Results 1 to 5 of 5

Thread: Clear coating Pine tongue and groove walls

  1. #1

    Clear coating Pine tongue and groove walls

    Friends-I found this site today after looking at many other sites in an attempt to answer a couple of questions I have. I thought to toss them out and hoped to pick up any free good advice on how to tackle the below:

    1. Over the winter I built the project in the pictures and now I want to clear coat the walls and ceiling (sorry no ceiling pics).

    2. I plan to clear coat the tongue and groove pine and was curious if I should use a roller or spray gun.

    3. I plan to only sand this once and then clear coat the walls and ceiling.

    4. Recommendations on what clear coat to use for spraying?

    As you can see I am new at this hence the couple of incorrect lines comming together on the walls. But it works for me. (thank god for 1 inch trim.)I had to resize the images so you cant see the entire picture. The area I have to cover is 16*32 and is a two stories with a catherdal ceiling.

    This is a living area I built until I can save up for my cabin. Its on 22 acres in Romney West Va and I go up there on the weekends from daily grind in Vienna, Va.
    Attached Thumbnails Attached Thumbnails DSC01472.JPG   DSC01474.JPG   DSC01500.JPG  
    Last edited by Roy Cooper; 06-05-2011 at 08:25 PM.

  2. #2
    Join Date
    May 2011
    Location
    Cape Cod, Ma.
    Posts
    1,439
    Hi Roy, Welcome

    A couple of things... If you can seal off the room spraying is definitely the way to go but, if you have never used spray equipment I would suggest practicing on some sheets of cardboard or plywood set up vertically. If you aren't carefull and get too much material on the wall you will have a lot of runs.... I would say to put 3 light coats on using this method, with a light sanding after the first coat to get rid of any nubs or raised grain.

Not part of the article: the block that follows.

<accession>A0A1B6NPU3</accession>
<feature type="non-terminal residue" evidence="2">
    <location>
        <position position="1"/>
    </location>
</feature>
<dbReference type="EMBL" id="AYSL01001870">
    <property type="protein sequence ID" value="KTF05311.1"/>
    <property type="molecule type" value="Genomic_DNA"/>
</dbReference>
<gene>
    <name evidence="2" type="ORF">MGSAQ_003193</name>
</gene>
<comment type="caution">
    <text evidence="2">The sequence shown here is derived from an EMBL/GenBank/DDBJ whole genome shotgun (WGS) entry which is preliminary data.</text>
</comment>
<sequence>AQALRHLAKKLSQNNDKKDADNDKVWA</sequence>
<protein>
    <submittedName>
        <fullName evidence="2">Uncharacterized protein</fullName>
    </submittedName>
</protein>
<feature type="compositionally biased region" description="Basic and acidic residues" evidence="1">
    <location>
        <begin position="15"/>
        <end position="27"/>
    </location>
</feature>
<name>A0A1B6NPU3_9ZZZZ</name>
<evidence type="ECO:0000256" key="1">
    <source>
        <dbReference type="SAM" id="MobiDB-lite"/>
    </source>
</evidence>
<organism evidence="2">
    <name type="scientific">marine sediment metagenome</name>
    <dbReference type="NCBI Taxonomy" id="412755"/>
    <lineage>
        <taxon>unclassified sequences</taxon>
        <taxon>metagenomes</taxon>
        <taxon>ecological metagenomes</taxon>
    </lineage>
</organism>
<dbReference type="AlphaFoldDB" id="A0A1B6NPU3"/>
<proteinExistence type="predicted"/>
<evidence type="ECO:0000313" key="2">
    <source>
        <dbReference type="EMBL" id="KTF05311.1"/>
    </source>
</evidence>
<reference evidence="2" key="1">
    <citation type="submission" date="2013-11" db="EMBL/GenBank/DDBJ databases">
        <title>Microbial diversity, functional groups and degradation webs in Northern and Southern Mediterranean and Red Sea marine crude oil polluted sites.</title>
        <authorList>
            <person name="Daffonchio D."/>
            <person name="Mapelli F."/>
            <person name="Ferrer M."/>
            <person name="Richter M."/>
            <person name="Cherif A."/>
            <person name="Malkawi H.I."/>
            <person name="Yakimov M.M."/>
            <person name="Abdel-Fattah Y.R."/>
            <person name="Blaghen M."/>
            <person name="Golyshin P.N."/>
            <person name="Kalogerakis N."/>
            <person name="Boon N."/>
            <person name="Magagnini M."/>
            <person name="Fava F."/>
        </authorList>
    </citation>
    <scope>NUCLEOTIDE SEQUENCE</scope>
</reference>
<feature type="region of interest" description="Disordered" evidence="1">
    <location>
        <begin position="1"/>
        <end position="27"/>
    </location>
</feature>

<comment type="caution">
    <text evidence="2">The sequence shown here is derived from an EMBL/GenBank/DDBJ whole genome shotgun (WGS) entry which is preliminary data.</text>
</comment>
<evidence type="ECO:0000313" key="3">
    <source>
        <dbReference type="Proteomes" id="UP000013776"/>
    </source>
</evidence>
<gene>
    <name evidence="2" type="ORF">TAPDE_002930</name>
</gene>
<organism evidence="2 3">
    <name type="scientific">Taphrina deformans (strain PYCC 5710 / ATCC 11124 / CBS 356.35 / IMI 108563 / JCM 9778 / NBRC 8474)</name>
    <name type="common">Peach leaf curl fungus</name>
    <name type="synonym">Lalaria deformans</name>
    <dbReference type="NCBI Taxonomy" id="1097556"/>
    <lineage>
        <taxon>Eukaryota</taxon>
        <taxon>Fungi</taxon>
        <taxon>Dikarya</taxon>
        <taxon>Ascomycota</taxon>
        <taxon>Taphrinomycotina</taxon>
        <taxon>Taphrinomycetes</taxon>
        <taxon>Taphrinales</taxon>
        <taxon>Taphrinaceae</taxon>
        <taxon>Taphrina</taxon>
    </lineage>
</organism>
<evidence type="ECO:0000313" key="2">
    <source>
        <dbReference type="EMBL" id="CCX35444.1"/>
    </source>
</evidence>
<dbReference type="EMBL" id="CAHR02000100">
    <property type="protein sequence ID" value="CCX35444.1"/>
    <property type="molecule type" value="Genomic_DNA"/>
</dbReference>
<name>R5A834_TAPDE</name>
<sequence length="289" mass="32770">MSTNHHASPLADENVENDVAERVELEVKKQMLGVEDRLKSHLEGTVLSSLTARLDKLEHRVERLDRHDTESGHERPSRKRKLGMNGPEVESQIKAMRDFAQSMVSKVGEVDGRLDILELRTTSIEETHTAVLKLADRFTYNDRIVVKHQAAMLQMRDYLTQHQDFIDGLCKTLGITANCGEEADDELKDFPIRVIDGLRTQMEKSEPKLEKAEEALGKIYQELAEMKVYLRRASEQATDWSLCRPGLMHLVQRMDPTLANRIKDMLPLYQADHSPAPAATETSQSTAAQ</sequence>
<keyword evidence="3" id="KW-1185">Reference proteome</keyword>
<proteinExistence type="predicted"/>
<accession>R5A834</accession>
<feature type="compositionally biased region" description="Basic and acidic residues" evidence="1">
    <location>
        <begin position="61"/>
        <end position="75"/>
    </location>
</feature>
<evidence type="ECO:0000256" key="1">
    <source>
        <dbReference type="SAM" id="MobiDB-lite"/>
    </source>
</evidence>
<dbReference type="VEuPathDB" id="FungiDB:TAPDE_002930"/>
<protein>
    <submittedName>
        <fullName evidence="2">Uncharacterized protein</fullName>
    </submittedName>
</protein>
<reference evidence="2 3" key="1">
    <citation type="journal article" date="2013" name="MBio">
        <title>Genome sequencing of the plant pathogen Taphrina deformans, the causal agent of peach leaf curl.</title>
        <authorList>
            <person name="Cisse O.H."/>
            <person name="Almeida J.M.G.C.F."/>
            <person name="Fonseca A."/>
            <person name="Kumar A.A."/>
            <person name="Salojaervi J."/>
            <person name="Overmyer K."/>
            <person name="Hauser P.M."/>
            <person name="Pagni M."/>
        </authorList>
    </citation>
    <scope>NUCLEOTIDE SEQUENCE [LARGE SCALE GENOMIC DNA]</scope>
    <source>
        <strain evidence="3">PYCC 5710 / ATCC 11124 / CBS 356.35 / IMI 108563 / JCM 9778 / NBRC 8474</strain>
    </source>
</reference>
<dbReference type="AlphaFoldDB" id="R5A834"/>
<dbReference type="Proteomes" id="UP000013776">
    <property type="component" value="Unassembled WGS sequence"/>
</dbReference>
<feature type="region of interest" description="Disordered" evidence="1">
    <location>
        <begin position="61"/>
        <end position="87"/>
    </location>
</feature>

Rolling is probably not going to work well for you because of the vee groove. You would need a thick nap roller to get into the vee's and that would put far too much material on the flats, resulting, again in runs.

    Waterborne products are going to be the safest to work with and probably the "friendliest" as well. An HVLP or LVLP pressure feed spray set up would be the way to go if you go that route.

  3. #3
    Join Date
    Mar 2008
    Location
    NH
    Posts
    3,648
    I am going with brush and use this http://www.myperfectcolor.com/en/pro...urethane-Quart
    You can spray that stuff but if your not experienced with spraying these walls are not the place to learn.
    It could be worse You could be on fire.
    Stupid hurts.

  4. #4
    Join Date
    Apr 2009
    Location
    Outside the beltway
    Posts
    4,127
    Natural pine, I'd either let it go natural or a good coat of wax. Waxing is a great way to go on wood boards.
    I dream a lot. I do more painting when I'm not painting. It's in the subconscious.
    ::: Andrew Wyeth :::
    colonialrestorationstudio.com

  5. #5
    Join Date
    Nov 2006
    Location
    Austin, Texas
    Posts
    1,047
    I, too, recommend spraying a water base clear finish - specifically Target EM6000 acrylic lacquer. See my web page on it - www.solowoodworker.com/wood/lacquer.html - I have no interest in selling it, but I have used a lot of it, and really like it.

    If you haven't sprayed before, see www.solowoodworker.com/wood/spraying.html
    Charlie Plesums, Austin Texas
    (Retired early to become a custom furnituremaker)
    Lots of my free advice at www.solowoodworker.com

Posting Permissions

  • You may not post new threads
  • You may not post replies
  • You may not post attachments
  • You may not edit your posts
  •